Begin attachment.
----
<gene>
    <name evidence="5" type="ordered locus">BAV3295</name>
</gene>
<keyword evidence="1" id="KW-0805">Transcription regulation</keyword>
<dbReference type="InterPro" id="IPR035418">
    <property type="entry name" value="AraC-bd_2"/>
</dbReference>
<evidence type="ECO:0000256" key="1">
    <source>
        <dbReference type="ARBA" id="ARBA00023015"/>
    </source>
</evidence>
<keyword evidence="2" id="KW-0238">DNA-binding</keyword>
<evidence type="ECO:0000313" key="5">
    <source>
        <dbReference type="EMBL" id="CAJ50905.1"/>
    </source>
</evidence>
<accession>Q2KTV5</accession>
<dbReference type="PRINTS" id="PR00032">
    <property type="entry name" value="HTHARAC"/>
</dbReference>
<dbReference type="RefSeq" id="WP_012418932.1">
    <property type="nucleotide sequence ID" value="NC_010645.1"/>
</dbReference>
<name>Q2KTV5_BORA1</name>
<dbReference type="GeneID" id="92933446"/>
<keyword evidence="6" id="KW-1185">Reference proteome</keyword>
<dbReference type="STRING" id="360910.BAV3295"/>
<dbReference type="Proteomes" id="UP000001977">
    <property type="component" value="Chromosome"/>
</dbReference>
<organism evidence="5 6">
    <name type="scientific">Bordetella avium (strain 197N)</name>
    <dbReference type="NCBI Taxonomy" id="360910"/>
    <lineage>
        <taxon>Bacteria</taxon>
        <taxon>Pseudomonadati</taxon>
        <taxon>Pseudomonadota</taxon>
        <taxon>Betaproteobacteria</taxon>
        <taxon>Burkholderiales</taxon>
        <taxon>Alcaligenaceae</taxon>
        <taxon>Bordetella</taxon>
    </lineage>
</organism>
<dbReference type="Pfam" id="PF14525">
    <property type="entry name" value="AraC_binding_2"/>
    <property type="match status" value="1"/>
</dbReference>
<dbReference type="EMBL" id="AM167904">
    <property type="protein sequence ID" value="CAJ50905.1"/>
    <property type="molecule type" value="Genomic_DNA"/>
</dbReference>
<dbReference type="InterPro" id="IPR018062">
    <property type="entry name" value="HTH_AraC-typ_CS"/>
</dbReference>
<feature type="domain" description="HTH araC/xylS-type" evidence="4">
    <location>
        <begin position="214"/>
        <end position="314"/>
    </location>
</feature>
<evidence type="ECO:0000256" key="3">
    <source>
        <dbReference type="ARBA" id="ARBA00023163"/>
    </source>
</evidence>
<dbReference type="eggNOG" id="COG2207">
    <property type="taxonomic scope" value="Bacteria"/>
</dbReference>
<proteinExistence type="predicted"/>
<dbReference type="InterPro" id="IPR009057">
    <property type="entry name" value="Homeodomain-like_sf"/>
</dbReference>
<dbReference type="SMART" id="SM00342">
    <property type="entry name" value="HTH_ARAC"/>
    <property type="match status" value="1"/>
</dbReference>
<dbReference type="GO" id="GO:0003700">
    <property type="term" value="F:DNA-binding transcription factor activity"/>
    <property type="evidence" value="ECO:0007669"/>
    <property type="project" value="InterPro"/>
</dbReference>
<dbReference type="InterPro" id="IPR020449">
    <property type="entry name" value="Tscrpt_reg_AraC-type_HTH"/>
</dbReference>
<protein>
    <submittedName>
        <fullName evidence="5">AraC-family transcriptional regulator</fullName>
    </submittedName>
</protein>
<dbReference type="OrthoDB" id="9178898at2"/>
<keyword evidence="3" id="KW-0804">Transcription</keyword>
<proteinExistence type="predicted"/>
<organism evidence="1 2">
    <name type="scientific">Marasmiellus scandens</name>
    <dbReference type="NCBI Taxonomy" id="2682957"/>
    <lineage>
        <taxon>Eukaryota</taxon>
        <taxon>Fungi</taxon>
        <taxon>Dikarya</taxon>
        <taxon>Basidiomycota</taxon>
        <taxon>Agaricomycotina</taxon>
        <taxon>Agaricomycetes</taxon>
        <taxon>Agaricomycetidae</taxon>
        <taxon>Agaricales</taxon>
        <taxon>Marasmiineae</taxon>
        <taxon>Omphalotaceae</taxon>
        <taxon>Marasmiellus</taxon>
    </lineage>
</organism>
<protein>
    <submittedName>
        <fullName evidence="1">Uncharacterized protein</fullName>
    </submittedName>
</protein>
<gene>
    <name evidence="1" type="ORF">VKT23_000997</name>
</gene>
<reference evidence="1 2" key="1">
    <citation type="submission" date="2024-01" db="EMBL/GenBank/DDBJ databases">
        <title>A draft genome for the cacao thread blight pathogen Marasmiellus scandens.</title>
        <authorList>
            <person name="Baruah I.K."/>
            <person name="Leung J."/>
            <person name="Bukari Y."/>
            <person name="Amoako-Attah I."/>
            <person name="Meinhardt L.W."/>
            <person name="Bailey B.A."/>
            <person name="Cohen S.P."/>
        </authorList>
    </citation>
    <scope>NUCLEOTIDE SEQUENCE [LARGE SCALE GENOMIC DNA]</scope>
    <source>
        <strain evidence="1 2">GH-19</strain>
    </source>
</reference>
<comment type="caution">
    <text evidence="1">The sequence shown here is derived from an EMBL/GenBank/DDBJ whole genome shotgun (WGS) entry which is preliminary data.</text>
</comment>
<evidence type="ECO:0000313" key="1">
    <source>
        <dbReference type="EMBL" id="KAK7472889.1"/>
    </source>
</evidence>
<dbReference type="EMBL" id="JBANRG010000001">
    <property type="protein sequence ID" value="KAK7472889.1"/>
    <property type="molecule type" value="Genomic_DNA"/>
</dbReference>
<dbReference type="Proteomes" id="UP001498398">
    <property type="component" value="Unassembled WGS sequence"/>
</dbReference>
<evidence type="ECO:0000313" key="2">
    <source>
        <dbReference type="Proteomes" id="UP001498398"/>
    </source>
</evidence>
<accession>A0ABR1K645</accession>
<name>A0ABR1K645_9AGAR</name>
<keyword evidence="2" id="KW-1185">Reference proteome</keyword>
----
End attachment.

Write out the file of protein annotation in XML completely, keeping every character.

<gene>
    <name evidence="5" type="ordered locus">BAV3295</name>
</gene>
<keyword evidence="1" id="KW-0805">Transcription regulation</keyword>
<dbReference type="InterPro" id="IPR035418">
    <property type="entry name" value="AraC-bd_2"/>
</dbReference>
<evidence type="ECO:0000256" key="1">
    <source>
        <dbReference type="ARBA" id="ARBA00023015"/>
    </source>
</evidence>
<keyword evidence="2" id="KW-0238">DNA-binding</keyword>
<evidence type="ECO:0000313" key="5">
    <source>
        <dbReference type="EMBL" id="CAJ50905.1"/>
    </source>
</evidence>
<accession>Q2KTV5</accession>
<dbReference type="PRINTS" id="PR00032">
    <property type="entry name" value="HTHARAC"/>
</dbReference>
<dbReference type="RefSeq" id="WP_012418932.1">
    <property type="nucleotide sequence ID" value="NC_010645.1"/>
</dbReference>
<name>Q2KTV5_BORA1</name>
<dbReference type="GeneID" id="92933446"/>
<keyword evidence="6" id="KW-1185">Reference proteome</keyword>
<dbReference type="STRING" id="360910.BAV3295"/>
<dbReference type="Proteomes" id="UP000001977">
    <property type="component" value="Chromosome"/>
</dbReference>
<organism evidence="5 6">
    <name type="scientific">Bordetella avium (strain 197N)</name>
    <dbReference type="NCBI Taxonomy" id="360910"/>
    <lineage>
        <taxon>Bacteria</taxon>
        <taxon>Pseudomonadati</taxon>
        <taxon>Pseudomonadota</taxon>
        <taxon>Betaproteobacteria</taxon>
        <taxon>Burkholderiales</taxon>
        <taxon>Alcaligenaceae</taxon>
        <taxon>Bordetella</taxon>
    </lineage>
</organism>
<dbReference type="Pfam" id="PF14525">
    <property type="entry name" value="AraC_binding_2"/>
    <property type="match status" value="1"/>
</dbReference>
<dbReference type="EMBL" id="AM167904">
    <property type="protein sequence ID" value="CAJ50905.1"/>
    <property type="molecule type" value="Genomic_DNA"/>
</dbReference>
<dbReference type="InterPro" id="IPR018062">
    <property type="entry name" value="HTH_AraC-typ_CS"/>
</dbReference>
<feature type="domain" description="HTH araC/xylS-type" evidence="4">
    <location>
        <begin position="214"/>
        <end position="314"/>
    </location>
</feature>
<evidence type="ECO:0000256" key="3">
    <source>
        <dbReference type="ARBA" id="ARBA00023163"/>
    </source>
</evidence>
<dbReference type="eggNOG" id="COG2207">
    <property type="taxonomic scope" value="Bacteria"/>
</dbReference>
<proteinExistence type="predicted"/>
<dbReference type="InterPro" id="IPR009057">
    <property type="entry name" value="Homeodomain-like_sf"/>
</dbReference>
<dbReference type="SMART" id="SM00342">
    <property type="entry name" value="HTH_ARAC"/>
    <property type="match status" value="1"/>
</dbReference>
<dbReference type="GO" id="GO:0003700">
    <property type="term" value="F:DNA-binding transcription factor activity"/>
    <property type="evidence" value="ECO:0007669"/>
    <property type="project" value="InterPro"/>
</dbReference>
<dbReference type="InterPro" id="IPR020449">
    <property type="entry name" value="Tscrpt_reg_AraC-type_HTH"/>
</dbReference>
<protein>
    <submittedName>
        <fullName evidence="5">AraC-family transcriptional regulator</fullName>
    </submittedName>
</protein>
<dbReference type="OrthoDB" id="9178898at2"/>
<keyword evidence="3" id="KW-0804">Transcription</keyword>
<proteinExistence type="predicted"/>
<organism evidence="1 2">
    <name type="scientific">Marasmiellus scandens</name>
    <dbReference type="NCBI Taxonomy" id="2682957"/>
    <lineage>
        <taxon>Eukaryota</taxon>
        <taxon>Fungi</taxon>
        <taxon>Dikarya</taxon>
        <taxon>Basidiomycota</taxon>
        <taxon>Agaricomycotina</taxon>
        <taxon>Agaricomycetes</taxon>
        <taxon>Agaricomycetidae</taxon>
        <taxon>Agaricales</taxon>
        <taxon>Marasmiineae</taxon>
        <taxon>Omphalotaceae</taxon>
        <taxon>Marasmiellus</taxon>
    </lineage>
</organism>
<protein>
    <submittedName>
        <fullName evidence="1">Uncharacterized protein</fullName>
    </submittedName>
</protein>
<gene>
    <name evidence="1" type="ORF">VKT23_000997</name>
</gene>
<reference evidence="1 2" key="1">
    <citation type="submission" date="2024-01" db="EMBL/GenBank/DDBJ databases">
        <title>A draft genome for the cacao thread blight pathogen Marasmiellus scandens.</title>
        <authorList>
            <person name="Baruah I.K."/>
            <person name="Leung J."/>
            <person name="Bukari Y."/>
            <person name="Amoako-Attah I."/>
            <person name="Meinhardt L.W."/>
            <person name="Bailey B.A."/>
            <person name="Cohen S.P."/>
        </authorList>
    </citation>
    <scope>NUCLEOTIDE SEQUENCE [LARGE SCALE GENOMIC DNA]</scope>
    <source>
        <strain evidence="1 2">GH-19</strain>
    </source>
</reference>
<comment type="caution">
    <text evidence="1">The sequence shown here is derived from an EMBL/GenBank/DDBJ whole genome shotgun (WGS) entry which is preliminary data.</text>
</comment>
<evidence type="ECO:0000313" key="1">
    <source>
        <dbReference type="EMBL" id="KAK7472889.1"/>
    </source>
</evidence>
<dbReference type="EMBL" id="JBANRG010000001">
    <property type="protein sequence ID" value="KAK7472889.1"/>
    <property type="molecule type" value="Genomic_DNA"/>
</dbReference>
<dbReference type="Proteomes" id="UP001498398">
    <property type="component" value="Unassembled WGS sequence"/>
</dbReference>
<evidence type="ECO:0000313" key="2">
    <source>
        <dbReference type="Proteomes" id="UP001498398"/>
    </source>
</evidence>
<accession>A0ABR1K645</accession>
<name>A0ABR1K645_9AGAR</name>
<keyword evidence="2" id="KW-1185">Reference proteome</keyword>